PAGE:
If one could sum up the 2015 Oscars in a single phrase, it would have to be: blue-eyed bores. The eerie fact that about 90% of the people who took the stage at the Dolby Theater last night had blue eyes is either a testament to the whiteness of the clientele or some sort of typical illuminati conspiracy. The disinterested, drugged out looks of those in attendance could most likely only be matched by those watching the spectacle from the comfort of their own home.
Hosted, for the first time, by the extremely creepy Neil Patrick Harris (see: Gone Girl), there seemed an unusual air about the show that screamed, “Ah Jesus, we gotta do this again?” Perhaps the pall cast over the event by Plastic Jesus’ latest artistic statement, paired with the recent death of Harris Wittels, had something to do with the grim nature of the ceremony. Even more catered to the geriatric set than usual, the only riveting performance came from, of all people, The Lonely Island with Tegan and Sara as they performed “Everything Is Awesome” from The Lego Movie. Though some will try to tell you that Lady Gaga delivered “a spectacular performance” as well, it was marred by her wig and general lack of showmanship. Yeah she has the voice, but Julie Andrews in a nun costume prancing around would still be more entertaining.
As for the award winners themselves, The Grand Budapest Hotel received most of the consolation awards, like Best Costuming, Best Makeup and Best Original Score. But surely, Wes Anderson remains the darling of “indie enthusiasts” everywhere. Birdman, on the other hand, picked up the awards that really mattered, chiefly Best Director, Best Original Screenplay and Best Picture. Surprise winners of the night were, by far, Eddie Redmayne for The Theory of Everything (proving that, let’s be honest, you have to play a physically defective role to win) and The Imitation Game for Best Adapted Screenplay. In both cases, the winners felt the need to get uncomfortably emotional about Stephen Hawking and Alan Turing, respectively.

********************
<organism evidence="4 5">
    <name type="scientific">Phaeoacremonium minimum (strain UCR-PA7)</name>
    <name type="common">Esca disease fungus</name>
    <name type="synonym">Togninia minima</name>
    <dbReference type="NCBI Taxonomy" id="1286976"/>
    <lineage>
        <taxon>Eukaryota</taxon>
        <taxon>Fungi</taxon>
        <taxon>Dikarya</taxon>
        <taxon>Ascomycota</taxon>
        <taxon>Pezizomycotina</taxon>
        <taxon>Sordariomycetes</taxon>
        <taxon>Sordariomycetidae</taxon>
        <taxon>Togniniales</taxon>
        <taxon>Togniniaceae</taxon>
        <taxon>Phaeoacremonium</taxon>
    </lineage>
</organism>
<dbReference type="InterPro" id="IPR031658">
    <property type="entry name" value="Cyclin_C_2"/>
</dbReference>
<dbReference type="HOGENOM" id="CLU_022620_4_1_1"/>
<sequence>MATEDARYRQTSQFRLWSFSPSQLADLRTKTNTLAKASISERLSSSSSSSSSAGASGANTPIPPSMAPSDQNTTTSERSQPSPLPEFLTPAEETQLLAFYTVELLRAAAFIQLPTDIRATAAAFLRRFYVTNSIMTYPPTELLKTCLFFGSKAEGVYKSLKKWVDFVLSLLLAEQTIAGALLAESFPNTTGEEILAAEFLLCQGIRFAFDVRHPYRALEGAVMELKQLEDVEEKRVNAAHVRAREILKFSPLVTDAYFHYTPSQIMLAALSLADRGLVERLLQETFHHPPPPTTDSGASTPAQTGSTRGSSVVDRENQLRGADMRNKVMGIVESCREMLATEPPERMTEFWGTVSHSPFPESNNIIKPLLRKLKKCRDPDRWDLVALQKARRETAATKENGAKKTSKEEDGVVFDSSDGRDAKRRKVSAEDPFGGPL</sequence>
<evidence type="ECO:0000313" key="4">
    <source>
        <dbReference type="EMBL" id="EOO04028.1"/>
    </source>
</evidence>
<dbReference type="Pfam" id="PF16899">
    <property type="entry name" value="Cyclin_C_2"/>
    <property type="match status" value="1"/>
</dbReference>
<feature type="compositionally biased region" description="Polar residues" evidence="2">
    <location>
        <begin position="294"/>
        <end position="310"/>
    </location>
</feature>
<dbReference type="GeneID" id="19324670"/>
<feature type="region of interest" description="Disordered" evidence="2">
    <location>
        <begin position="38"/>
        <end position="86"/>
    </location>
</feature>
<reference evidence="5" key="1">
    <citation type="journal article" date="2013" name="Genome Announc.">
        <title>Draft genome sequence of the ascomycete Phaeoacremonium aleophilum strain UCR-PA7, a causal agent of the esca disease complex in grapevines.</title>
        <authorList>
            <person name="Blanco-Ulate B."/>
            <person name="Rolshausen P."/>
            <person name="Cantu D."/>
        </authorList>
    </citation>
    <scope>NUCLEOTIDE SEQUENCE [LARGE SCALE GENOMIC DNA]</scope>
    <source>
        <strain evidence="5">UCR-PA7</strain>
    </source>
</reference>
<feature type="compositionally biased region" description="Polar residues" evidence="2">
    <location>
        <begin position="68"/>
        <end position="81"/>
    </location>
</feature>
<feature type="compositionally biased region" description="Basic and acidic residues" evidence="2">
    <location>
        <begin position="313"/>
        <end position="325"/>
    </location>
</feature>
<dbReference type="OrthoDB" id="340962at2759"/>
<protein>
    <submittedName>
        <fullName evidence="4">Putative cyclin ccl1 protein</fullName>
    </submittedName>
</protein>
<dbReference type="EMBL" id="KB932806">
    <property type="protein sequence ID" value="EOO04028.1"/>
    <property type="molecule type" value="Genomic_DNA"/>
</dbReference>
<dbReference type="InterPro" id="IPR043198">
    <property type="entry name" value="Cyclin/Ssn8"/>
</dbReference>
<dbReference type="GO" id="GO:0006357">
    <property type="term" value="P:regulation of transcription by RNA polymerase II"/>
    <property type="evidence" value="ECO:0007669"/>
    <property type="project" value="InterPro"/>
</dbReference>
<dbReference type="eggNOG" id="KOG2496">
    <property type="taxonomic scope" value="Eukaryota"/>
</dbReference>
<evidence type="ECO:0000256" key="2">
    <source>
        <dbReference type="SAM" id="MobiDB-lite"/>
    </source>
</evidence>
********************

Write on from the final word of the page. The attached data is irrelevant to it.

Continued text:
Julianne Moore, too, felt compelled to get sentimental about Alzheimer’s after winning Best Actress for her role in Still Alice. And while talking about film as a means to give those without one a voice, it all seemed a little too trite to fully stomach. Luckily, things got shaken up later on in the night with Alejandro González Iñárritu’s acceptance speech in which he spoke about “that little prick called ego,” undoubtedly ruffling some of Hollywood’s collective feathers.
Even the former Mr. Ciccone, Sean Penn, was able to spice up the evening as it came to a close upon announcing Birdman as the winner of Best Picture and demanding of González Iñárritu, “Who gave this son of a bitch a green card?” Of course, this offended many liberal white apologists. And speaking of white apology, Selma was thrown one bone by winning for Best Original Song (thanks, in large part, to John Legend). And so went another relatively uneventful year at the Oscars. Someone dig up Billy Crystal to host next year so that we might at least pretend we’ve returned to the Academy Awards’ better years.